Sunday, October 26, 2008
A Facebook group formed for those opposed to the site's new design is nearing 2.7 million supporters, and the leaders organized a two-day boycott to bring their point across.
The group, called "1,000,000 against the new Facebook layout," has greatly exceeded the expectations in its title and encouraged its supporters to stay off Facebook during the weekend of Oct. 18 and Oct. 19.
…Jessica Fishbein, a high school teacher who is one of the administrators of the group with more than 2.6 million backers [says] "Facebook, which normally cared about the feedback of people, just made this decision, didn't really care what the users thought and isn't really responding to feedback," she said in an interview. "People are very upset."
So, for UI text, how bad is it for a UI designer (and I mean writers too) to use one term when both you know and I know that you're really talking about something else? Well, it just makes you sound lke a kid trying to swear without saying the H word.
Why make users stretch their brains to suss out the meaning of a term when a simple one will do?
Bentley's First Law of Label Nomenclature: Think first.
Thursday, October 23, 2008
Tuesday, September 16, 2008
Here’s a delightful compendium of confusing language compounded by lack of punctuation. If the meeting is already cancelled, how can you not cancel it? Also, “…and close” what? Is that a transitive verb? I hope so! I shudder to think how you might close yourself. But the noun reference is confusing: close the message? Close the meeting? At the very least, a little punctuation wouldn’t hurt. Now it’s like the difference between
If the meeting is already cancelled, how can you not cancel it?
Also, “…and close” what? Is that a transitive verb? I hope so! I shudder to think how you might close yourself. But the noun reference is confusing: close the message? Close the meeting?
At the very least, a little punctuation wouldn’t hurt. Now it’s like the difference between
Thursday, April 10, 2008
Which got me wondering if this issue is factored into the attempts to decrypt such items as the Voynich Manuscript?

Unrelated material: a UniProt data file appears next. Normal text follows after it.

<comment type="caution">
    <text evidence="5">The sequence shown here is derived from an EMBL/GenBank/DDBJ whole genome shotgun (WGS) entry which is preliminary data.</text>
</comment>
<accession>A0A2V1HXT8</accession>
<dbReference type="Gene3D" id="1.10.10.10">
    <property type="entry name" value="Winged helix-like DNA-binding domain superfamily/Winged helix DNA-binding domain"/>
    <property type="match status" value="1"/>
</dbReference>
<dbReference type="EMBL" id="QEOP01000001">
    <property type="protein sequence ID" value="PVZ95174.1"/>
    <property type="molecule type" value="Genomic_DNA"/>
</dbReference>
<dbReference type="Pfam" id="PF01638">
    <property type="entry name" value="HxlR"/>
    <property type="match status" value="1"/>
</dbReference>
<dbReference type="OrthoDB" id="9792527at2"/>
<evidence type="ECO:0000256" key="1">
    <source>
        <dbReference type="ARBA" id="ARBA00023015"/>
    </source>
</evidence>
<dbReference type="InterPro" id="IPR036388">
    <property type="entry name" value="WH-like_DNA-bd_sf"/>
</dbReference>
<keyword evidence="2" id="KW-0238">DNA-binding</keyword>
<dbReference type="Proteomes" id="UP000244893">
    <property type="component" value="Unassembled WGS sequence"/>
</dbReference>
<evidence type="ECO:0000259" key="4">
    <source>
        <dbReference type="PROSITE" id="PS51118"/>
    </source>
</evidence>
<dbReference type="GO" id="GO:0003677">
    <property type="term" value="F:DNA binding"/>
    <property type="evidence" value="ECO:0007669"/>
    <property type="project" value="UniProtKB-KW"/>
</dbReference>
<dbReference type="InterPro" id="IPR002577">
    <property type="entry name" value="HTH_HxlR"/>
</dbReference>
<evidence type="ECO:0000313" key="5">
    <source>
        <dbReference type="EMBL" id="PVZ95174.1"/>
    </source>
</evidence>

While we’re on the subject, one charming site I frequent is goodexperience.com,, which illustrates plenty of bad user experiences for your wincing pleasure, including a lot of distressing signage.
Tuesday, April 08, 2008
I got to thinking the other day about how many grocery stores have signs that are nearly illegible. Theaters and churches, among others, also use this kind of signage, but only with grocery stores do you regularly see such blatant examples of bad spelling, truncation, run-on words, and weird abbreviations, not to mention somewhat counterproductive lack of punctuation (349 pounds of BFTOPSRLNSTK instead of $3.49 per pound).
Is it because stores don’t have the budget to afford all the requisite characters required to advertise their weekly specials?
My wife pointed out, perhaps it’s that as people speed by these signs, they cannot read a full explication, or read multiple such entries on a sign: they need a code, a shorthand, which they can more or less easily interpret at a glance as they pass. Maybe it’s like an inkblot test, you get a general sense of something being on sale. But it’s a chicken/egg question, I think: perhaps the customers have had to develop an ability to read such a code because that’s what’s provided. (This is akin to TV networks broadcasting crap because “we broadcast what people want to watch” but people watch crap because that’s all that is broadcast….)
Anyway, my wife’s idea does beg the question of why, if this code is effective, then it’s only grocery stores that use this “shorthand.” If I’m driving too fast to read “Beef Top Sirloin Steak,” wouldn’t I also be unable to read “You Can Trust a God with Nail Holes in His Hands”? (Actually spotted in Bellevue.) Wouldn’t the latter be more effective as “You Cn Trst a Gd w Nail Holes in His Hnds”?
More likely it is because the signs don’t have the space necessary to fully spell out a product. It’s a common issue in UI design: real estate constraint adversely affects the ability of the UI text to adequately convey information, thus ultimately hampering the usability of the interface. And it’s been proven that usable interfaces generate more customer goodwill, which translates into, well, filthy lucre. For a relatively limited cost of a larger sign (not that I advocate larger signage in principle) the store might eventually make a considerable profit from folks actually being able to take advantage of the advertising!
Saturday, March 29, 2008
So, as a thin end of the wedge, may I present a humble example of unusable UI which could have been improved immensely by a more sensible textual element.
This is a package of frozen green beans. There is a small but fairly noticeable, if one is looking for such a thing, indication of how/where to open the bag. Unfortunately, the arrow points to nothing. There is no perforated tear-line, no notch, no tearable seam. When they say "Open," what the hell do they want me to do?
So, it's not the end of the world, not even on the order of software difficulty, but it's a symptom of poor customer-centric thinking, isn't it?
So. I promise to update more regularly.
Adieu till then.